Education commissioner Edelblut stands up for choice; critics say he is hurting public schools | New Hampshire
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Education commissioner Edelblut stands up for choice; critics say he is hurting public schools

By DAVE SOLOMON
State House Bureau

March 04. 2018 11:06PM
Education Commissioner Frank Edelblut's “wall of bling” at his office in the Department of Education is covered with mementoes of visits to schools throughout the state. (DAVID SOLOMON/UNION LEADER)



CONCORD — Commissioner Frank Edelblut has been a lightning rod for controversy from the moment he was nominated by Gov. Chris Sununu to lead the Department of Education.

Other than Sununu, he has the most prominent public profile of any leader in the Executive Branch. And that should come as no surprise. He came within 1,000 votes of beating Sununu for the 2016 GOP gubernatorial nomination, out of more than 100,000 votes cast in a four-way race.

During the primary campaign, Edelblut positioned himself as a grassroots social and fiscal conservative, who with his wife home-schooled his seven children. His nomination by Sununu drew howls of protests from Democrats and public education advocates, who saw his appointment as a way to promote the privatization of education at the expense of public schools.

The two Democrats on the five-member Executive Council voted against his nomination, and in early February took the unusual step of voting against a 6.5 percent pay raise from $93,800 to $99,900, claiming Edelblut had politicized the job and neglected public schools.

He’s the target of a Senate bill designed to forbid commissioners from engaging in any partisan political activity, co-sponsored by nine of 10 Senate Democrats.

For his part, Edelblut says his speaking engagements are nothing out of the ordinary, and the criticism of his tenure ignores many accomplishments in his first year.

“I don’t think the activities I’ve been engaged in are inappropriate. I think they’re essential in helping to move an education system forward,” he said in an interview. “There is change happening in education. It’s important during these times of change that I get out to as many groups as possible to explain what’s going on so they can be informed consumers and supporters of the education system in New Hampshire to help us move forward.”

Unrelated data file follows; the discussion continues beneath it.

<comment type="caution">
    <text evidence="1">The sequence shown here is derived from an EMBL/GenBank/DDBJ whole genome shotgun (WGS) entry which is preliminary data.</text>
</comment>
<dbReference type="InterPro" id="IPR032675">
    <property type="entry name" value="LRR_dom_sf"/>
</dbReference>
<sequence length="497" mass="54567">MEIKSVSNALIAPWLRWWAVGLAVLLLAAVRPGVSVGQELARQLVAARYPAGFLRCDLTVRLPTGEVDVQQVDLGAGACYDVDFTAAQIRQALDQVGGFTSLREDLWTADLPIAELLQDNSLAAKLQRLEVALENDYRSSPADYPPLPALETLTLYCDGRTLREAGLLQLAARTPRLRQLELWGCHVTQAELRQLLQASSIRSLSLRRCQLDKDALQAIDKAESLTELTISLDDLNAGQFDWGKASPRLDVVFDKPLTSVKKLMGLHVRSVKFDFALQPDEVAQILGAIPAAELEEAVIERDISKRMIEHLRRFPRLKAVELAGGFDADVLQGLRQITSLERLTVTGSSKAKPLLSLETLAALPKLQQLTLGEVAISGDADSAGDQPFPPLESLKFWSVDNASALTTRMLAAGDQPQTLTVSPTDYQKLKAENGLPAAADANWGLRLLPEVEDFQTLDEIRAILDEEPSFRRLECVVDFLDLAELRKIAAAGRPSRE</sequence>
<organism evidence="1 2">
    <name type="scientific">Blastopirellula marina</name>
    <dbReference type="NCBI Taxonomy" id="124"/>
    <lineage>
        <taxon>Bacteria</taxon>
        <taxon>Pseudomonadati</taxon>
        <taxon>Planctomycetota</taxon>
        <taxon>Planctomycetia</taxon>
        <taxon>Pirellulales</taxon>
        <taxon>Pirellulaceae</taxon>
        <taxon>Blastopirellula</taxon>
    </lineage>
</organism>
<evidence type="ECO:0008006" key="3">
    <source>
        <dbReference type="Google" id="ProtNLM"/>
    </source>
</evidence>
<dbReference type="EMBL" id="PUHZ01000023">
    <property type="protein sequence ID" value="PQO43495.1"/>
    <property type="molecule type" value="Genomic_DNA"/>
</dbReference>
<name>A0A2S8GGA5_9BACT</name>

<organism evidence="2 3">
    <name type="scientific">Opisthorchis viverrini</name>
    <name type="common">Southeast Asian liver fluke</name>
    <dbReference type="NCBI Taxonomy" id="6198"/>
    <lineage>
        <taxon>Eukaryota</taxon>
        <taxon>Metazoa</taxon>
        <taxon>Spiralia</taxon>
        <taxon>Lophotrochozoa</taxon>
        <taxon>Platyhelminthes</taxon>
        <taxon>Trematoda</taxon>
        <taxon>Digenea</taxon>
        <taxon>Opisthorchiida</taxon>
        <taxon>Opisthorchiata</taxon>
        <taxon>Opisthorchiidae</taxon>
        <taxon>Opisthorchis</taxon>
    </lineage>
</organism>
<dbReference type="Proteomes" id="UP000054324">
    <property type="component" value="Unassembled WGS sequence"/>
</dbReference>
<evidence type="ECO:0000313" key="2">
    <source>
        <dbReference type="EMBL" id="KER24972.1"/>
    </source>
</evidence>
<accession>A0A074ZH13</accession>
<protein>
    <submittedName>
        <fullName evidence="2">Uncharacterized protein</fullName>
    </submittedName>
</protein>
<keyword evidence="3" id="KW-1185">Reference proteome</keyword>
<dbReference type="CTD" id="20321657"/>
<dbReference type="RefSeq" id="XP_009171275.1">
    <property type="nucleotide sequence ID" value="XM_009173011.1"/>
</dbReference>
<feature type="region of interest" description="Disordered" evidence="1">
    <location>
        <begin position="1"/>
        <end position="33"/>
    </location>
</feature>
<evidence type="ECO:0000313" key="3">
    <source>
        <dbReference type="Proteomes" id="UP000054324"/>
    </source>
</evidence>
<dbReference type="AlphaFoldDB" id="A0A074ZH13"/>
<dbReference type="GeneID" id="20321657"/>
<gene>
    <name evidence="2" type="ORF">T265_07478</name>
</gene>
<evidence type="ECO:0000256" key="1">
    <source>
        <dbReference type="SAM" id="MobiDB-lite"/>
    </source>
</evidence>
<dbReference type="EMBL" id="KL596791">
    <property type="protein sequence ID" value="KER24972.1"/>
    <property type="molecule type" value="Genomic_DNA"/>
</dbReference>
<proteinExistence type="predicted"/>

State Board of Education Chairman Andrew Cline, appointed by Sununu last year, describes Edelblut as more of a technician/manager than an ideologue.

Cline is president of the Josiah Bartlett Center, a free-market think tank in Concord, and former opinion editor at the New Hampshire Union Leader. He and Edelblut weren’t acquainted before Cline’s appointment.

“In working with him, I’ve been impressed with his management style, his attention to detail and his openness to ideas,” Cline said.

He describes Edelbut, a CPA, business consultant and entrepreneur, as a creative and thoughtful leader who is “genuinely focused on making the Department of Education as efficient and effective an organization as it can be, so it can better serve the students of New Hampshire.”

Former Board of Education member Bill Duncan, whose term was not renewed by Sununu, has a decidedly different perspective. Duncan sued the state in an unsuccessful attempt to block a 2012 law that gave businesses a tax break if they donated to a scholarship fund for private school tuition.

Duncan maintains a website called Advancing New Hampshire Public Education.

“The Department of Education has changed in big and small ways under Mr. Edelblut’s leadership,” says Duncan. “Where the priority has always been helping the school districts serve their kids, the department now seems to be on a mission to make private schools and home schooling the preferred school choice.”

Duncan points to several examples. When the legislature authorized a new position to support charter schools, Edelblut advertised for a school choice advocate, until the Board of Education intervened.

Just last week, he sent a letter to the House Finance Committee, arguing against limits the committee is considering on a school choice proposal, SB 193, now working its way through the legislature.

“The department’s tenacious advocacy for private school choice puts our schools in a very vulnerable position,” says Duncan. “(Public Schools) will be on the defensive as long as this new department policy is in place.

Edelblut maintains he is not advocating for private schools, but is an unapologetic proponent for educational choice.

“I am an advocate for options in education for all students, and will remain so, only because I believe that each student is unique,” says Edelblut. “We need to create educational opportunities that are different for different students, so every student can get to the top of their game.”

Edelbut speaks highly of the state’s public school system, its teachers and administrators, and says he has spent countless hours in public and private schools since his appointment.

“The bulk of students are doing really well in the existing system,” he says. “It’s the students on the margin that we need to create opportunities for. We need to give them alternatives.”

dsolomon@unionleader.com


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